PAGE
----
Titan, the largest moon of Saturn, is an inscrutable world. Its thick murky atmosphere is all but impenetrable to telescopes. With an equatorial radius of 1,600 miles, it is the second largest moon in the Solar System after Jupiter’s Ganymede and is even larger than the planet Mercury. Its surface is unimaginably cold, -289 degrees Fahrenheit.
Yet even the cloud-enveloped Titan is slowly yielding its secrets. NASA’s Cassini spacecraft has been orbiting Saturn since 2004, and Titan has been an object of constant interest. In January 2005, Cassini released the Huygens probe into Titan’s atmosphere; the probe landed and took the first photographs of Titan’s surface before falling silent. Cassini has continued to examine Titan with cloud-penetrating radar and other instruments, and has made a new discovery concerning the moon’s shell of ice.
The Cassini data were analyzed by Douglas Hemingway and Francis Nimmo, planetary scientists at the University of California, Santa Cruz. The fresh data concerned Titan’s gravity and topography, and revealed a counterintuitive relationship between the two properties.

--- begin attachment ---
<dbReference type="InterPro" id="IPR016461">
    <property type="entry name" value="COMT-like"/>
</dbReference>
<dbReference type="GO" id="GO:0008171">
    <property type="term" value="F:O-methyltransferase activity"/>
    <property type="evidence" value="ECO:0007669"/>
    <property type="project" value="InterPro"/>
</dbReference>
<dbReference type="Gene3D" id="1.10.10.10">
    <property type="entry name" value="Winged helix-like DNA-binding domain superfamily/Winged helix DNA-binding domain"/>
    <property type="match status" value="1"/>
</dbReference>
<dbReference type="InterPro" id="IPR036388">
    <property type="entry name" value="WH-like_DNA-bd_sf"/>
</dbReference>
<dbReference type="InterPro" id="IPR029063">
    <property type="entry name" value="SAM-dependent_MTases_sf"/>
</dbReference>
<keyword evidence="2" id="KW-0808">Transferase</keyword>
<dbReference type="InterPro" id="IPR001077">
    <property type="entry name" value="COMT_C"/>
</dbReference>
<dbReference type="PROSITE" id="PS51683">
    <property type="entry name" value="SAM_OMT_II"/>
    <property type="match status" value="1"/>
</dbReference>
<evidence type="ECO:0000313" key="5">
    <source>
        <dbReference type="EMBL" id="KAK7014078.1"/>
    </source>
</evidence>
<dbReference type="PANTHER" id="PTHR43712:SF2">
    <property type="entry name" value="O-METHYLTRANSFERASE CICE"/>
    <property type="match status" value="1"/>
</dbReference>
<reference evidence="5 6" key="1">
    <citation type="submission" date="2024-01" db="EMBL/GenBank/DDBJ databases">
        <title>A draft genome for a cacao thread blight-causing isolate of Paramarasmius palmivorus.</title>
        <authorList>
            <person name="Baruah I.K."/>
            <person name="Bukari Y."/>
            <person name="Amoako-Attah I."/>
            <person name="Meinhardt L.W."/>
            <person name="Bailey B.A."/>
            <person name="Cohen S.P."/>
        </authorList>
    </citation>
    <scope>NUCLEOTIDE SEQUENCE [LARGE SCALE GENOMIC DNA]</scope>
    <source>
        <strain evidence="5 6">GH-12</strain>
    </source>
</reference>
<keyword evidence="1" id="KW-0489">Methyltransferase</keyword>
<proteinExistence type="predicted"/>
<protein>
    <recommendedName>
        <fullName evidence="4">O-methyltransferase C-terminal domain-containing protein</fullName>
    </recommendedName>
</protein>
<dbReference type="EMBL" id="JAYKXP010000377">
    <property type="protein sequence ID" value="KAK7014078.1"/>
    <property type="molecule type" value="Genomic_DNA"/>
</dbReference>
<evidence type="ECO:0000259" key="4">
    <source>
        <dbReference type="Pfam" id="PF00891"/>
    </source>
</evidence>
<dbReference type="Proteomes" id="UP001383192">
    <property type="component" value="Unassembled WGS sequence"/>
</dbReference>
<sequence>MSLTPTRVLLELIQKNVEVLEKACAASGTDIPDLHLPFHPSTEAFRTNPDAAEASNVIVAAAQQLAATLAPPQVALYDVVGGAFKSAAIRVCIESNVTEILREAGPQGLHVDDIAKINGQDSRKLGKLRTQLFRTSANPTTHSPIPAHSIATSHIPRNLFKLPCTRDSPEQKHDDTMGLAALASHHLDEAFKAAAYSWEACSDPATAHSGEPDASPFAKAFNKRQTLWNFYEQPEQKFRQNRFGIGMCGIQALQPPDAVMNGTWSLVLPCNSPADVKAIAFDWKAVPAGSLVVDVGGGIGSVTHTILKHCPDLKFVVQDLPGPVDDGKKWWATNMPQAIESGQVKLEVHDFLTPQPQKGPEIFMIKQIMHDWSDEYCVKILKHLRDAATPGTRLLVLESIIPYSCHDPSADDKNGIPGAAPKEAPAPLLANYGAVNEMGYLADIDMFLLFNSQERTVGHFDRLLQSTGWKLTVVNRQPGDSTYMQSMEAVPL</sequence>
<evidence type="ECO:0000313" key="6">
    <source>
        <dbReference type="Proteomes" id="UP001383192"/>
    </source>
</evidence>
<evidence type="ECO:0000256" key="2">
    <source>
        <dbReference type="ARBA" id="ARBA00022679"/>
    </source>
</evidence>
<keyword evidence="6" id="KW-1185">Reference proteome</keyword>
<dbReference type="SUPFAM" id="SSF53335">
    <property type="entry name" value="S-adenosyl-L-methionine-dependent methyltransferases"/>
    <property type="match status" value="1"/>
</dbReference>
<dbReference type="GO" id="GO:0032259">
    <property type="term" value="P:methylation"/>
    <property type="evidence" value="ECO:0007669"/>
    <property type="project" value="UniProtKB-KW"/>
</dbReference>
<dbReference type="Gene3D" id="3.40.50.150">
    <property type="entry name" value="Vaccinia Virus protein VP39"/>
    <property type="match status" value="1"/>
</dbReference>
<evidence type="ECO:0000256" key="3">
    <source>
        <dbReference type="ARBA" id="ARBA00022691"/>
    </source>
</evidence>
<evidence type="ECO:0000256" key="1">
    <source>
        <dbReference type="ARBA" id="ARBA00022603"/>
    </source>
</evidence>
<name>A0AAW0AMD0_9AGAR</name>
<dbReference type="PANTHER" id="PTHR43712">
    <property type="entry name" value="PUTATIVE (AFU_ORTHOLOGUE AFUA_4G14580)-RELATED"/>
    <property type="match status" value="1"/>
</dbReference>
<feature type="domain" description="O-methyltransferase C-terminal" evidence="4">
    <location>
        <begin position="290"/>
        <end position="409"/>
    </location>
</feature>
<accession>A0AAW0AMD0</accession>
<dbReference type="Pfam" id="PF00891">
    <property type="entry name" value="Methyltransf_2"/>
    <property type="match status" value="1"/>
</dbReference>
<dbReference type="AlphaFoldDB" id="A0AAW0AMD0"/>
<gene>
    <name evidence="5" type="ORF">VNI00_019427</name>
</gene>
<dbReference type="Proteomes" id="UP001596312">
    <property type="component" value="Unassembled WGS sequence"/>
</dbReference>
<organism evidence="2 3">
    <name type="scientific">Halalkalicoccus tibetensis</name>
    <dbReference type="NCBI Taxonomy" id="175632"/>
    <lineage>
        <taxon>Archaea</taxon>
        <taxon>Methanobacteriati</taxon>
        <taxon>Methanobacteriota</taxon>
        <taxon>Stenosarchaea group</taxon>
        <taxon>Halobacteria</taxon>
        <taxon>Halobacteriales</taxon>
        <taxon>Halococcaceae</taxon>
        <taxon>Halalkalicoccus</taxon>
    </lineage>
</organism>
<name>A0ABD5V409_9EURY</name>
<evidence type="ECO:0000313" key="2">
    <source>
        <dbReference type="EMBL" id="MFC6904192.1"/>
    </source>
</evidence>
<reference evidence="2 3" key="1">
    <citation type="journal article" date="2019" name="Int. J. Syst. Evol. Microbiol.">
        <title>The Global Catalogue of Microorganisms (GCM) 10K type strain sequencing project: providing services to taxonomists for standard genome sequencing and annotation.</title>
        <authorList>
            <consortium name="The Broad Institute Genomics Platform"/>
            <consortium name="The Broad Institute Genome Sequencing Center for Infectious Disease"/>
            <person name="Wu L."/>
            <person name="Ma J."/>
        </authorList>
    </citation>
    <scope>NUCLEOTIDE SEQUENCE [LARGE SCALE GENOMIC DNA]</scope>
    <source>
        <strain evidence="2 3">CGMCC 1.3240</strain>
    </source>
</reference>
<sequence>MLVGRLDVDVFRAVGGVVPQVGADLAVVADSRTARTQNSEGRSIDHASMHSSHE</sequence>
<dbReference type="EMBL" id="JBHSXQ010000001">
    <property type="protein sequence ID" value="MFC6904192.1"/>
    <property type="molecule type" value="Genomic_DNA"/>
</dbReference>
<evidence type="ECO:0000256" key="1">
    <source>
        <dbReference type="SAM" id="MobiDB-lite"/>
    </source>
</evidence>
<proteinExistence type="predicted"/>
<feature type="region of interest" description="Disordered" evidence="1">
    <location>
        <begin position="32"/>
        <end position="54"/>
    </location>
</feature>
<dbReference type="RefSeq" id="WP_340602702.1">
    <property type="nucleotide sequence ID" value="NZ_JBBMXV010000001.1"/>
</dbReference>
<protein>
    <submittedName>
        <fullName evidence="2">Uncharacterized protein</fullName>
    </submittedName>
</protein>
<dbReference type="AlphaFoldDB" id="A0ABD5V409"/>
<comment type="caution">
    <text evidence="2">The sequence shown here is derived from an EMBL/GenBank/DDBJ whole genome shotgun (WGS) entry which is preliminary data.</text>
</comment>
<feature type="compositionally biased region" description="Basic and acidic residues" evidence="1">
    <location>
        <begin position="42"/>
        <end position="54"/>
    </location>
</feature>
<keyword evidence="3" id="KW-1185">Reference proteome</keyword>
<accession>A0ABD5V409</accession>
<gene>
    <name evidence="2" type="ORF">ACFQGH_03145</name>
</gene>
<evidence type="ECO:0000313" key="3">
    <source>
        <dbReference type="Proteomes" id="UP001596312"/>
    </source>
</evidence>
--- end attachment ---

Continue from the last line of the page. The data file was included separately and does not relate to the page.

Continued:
“Normally, if you fly over a mountain, you expect to see an increase in gravity due to the extra mass of the mountain,” Nimmo explained in a Jet Propulsion Laboratory press release. “On Titan, when you fly over a mountain, the gravity gets lower. That’s a very odd observation.”
Hemingway, Nimmo, and colleagues developed a new model to explain these anomalous readings. They propose that each relatively small rise in Titan’s topography is offset by a deeper, iceberg-like root massive enough to overwhelm the gravitational signature of the bump on the surface, yielding the “odd observation” of the relationship between Titan’s topography and gravity. Cassini would detect less gravity because water ice is less dense than water.
“It’s like a big beach ball under the ice sheet pushing up on it, and the only way to keep it submerged is if the ice sheet is strong,” Hemingway explained. “If large roots under the ice shell are the explanation, this means that Titan’s ice shell must have a very thick rigid layer.” The ice shell would be at least 40 kilometers thick according to the model.
It is not yet clear what processes formed Titan’s topographical features and their deep roots. Titan’s surface is distorted as it orbits Saturn, generating tidal heating, which could give rise to variations in the thickness of the ice shell.
The new findings were published in the August 28 issue of the journal Nature.